Connecticut provides long-term care resources to seniors through its State Department on Aging. The state’s Aging and Disability Resource Centers (ADRC), known in Connecticut as “Community Choices,” provide seniors with a powerful information hub linking older adults, persons living with disabilities, and caregivers in Connecticut to the services and supports they seek. By contacting Community Choices by phone at by calling 1-800-994-9422, you can receive detailed information regarding community services through activities such as benefit screening, options counselling, and care transitions. Additionally, Community Choices regional offices can provide this information and more.

Another option is through the Connecticut Partnership for Long-Term Care. The State of Connecticut works collaboratively with private insurance companies to provide Connecticut residents with 1) unbiased information about the need for long-term care; 2) the ability to find and purchase quality, affordable long-term care insurance; and 3) a way to get needed care without depleting assets. Residents can find more information by calling the program’s number at 1-800-547-3443 or visiting the website here.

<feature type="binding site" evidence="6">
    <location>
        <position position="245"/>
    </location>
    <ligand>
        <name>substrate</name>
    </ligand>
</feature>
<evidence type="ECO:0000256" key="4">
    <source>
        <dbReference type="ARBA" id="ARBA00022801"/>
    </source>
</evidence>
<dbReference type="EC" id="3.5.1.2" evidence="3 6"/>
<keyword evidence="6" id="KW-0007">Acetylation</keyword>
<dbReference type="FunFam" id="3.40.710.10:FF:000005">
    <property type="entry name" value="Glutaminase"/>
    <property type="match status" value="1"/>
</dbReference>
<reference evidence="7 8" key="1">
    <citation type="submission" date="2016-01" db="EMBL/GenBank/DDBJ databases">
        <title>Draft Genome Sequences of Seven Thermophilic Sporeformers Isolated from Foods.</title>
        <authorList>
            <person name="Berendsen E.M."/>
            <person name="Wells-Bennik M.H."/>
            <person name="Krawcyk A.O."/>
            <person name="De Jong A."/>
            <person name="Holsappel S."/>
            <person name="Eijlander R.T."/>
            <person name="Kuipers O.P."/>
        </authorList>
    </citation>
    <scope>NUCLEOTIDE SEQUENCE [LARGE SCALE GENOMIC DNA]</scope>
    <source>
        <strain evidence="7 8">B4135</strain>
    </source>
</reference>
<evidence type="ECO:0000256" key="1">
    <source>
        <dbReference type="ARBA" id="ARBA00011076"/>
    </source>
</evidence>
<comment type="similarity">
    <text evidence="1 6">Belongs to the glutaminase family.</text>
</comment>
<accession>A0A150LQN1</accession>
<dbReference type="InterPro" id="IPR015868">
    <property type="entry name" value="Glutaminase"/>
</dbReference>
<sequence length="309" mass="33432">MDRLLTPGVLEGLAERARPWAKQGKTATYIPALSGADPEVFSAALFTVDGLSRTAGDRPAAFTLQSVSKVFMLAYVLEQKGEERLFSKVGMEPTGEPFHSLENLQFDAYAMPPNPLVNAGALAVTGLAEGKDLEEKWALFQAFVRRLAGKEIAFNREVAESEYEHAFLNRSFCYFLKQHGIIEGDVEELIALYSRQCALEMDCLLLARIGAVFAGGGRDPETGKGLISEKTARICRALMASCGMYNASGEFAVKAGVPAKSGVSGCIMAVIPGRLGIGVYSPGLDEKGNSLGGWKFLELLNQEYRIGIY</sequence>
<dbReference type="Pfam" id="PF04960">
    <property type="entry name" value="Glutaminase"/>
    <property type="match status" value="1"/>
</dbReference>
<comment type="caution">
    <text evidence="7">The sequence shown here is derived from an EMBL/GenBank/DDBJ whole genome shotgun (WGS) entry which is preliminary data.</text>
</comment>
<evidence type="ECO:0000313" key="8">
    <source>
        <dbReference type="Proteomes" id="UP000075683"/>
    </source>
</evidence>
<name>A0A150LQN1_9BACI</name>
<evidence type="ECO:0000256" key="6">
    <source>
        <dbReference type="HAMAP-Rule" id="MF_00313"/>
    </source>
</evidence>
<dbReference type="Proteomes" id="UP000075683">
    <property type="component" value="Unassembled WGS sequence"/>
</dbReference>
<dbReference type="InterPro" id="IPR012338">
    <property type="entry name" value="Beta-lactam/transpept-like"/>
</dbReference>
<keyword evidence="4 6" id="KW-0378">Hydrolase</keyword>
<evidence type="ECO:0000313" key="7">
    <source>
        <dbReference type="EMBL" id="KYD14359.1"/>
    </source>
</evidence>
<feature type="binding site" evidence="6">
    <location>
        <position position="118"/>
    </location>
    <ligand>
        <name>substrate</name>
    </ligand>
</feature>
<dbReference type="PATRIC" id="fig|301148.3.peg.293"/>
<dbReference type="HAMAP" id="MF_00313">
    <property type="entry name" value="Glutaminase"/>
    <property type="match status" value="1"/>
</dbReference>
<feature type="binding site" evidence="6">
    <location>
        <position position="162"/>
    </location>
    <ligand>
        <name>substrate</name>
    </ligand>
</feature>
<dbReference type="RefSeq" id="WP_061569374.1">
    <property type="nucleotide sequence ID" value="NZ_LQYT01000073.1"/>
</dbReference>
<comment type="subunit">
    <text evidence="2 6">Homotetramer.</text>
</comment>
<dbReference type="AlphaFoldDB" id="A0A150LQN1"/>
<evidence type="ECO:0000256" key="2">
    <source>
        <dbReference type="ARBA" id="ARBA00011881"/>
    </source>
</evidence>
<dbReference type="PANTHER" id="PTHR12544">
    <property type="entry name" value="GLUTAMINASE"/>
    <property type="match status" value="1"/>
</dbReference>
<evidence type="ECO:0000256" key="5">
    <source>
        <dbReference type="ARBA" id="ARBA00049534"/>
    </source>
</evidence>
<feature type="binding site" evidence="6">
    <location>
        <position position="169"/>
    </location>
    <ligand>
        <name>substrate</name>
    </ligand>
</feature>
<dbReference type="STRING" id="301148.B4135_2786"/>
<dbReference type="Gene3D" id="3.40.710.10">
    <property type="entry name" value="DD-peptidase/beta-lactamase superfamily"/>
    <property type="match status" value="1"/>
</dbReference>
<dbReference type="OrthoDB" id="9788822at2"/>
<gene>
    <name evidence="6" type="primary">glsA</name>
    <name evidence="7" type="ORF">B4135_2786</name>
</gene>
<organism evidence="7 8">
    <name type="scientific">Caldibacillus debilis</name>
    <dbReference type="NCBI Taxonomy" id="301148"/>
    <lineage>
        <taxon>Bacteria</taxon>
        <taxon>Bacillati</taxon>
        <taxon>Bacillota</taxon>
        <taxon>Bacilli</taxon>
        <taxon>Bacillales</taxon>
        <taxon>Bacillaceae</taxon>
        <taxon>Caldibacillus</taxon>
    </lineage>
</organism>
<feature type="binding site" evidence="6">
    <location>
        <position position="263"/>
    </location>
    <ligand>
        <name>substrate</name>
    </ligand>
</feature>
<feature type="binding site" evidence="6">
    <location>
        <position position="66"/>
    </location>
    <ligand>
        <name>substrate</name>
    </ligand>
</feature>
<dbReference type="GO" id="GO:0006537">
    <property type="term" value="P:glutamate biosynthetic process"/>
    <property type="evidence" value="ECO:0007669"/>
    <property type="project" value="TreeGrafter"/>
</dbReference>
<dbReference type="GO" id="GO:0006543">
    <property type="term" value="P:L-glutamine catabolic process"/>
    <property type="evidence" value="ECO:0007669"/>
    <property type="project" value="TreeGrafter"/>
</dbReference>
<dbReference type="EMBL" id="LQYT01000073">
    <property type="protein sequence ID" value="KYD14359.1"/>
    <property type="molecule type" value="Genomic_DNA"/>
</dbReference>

Additionally, seniors can work with their regional Area Agencies on Aging to get more information and potential services depending on where they live. Area Agencies on Aging are private, nonprofit planning agencies, each guided by its own Board of Directors and Advisory Council. Through funding provided by the State Department on Aging, each AAA receives Federal Older Americans Act (Title III) funds and State funds that are allocated to elderly service providers through a request for proposal process. AAAs fund the following services: Social Services, Nutrition Services, Disease Prevention & Health Promotion Services, Family Caregivers Support Services, and Adult Day Care Aide Positions (to provide day care services to victims of Alzheimer’s Disease and related dementia). The five AAAs may also provide direct services in the areas of community education, advocacy, case management, information and assistance, benefits counselling and training.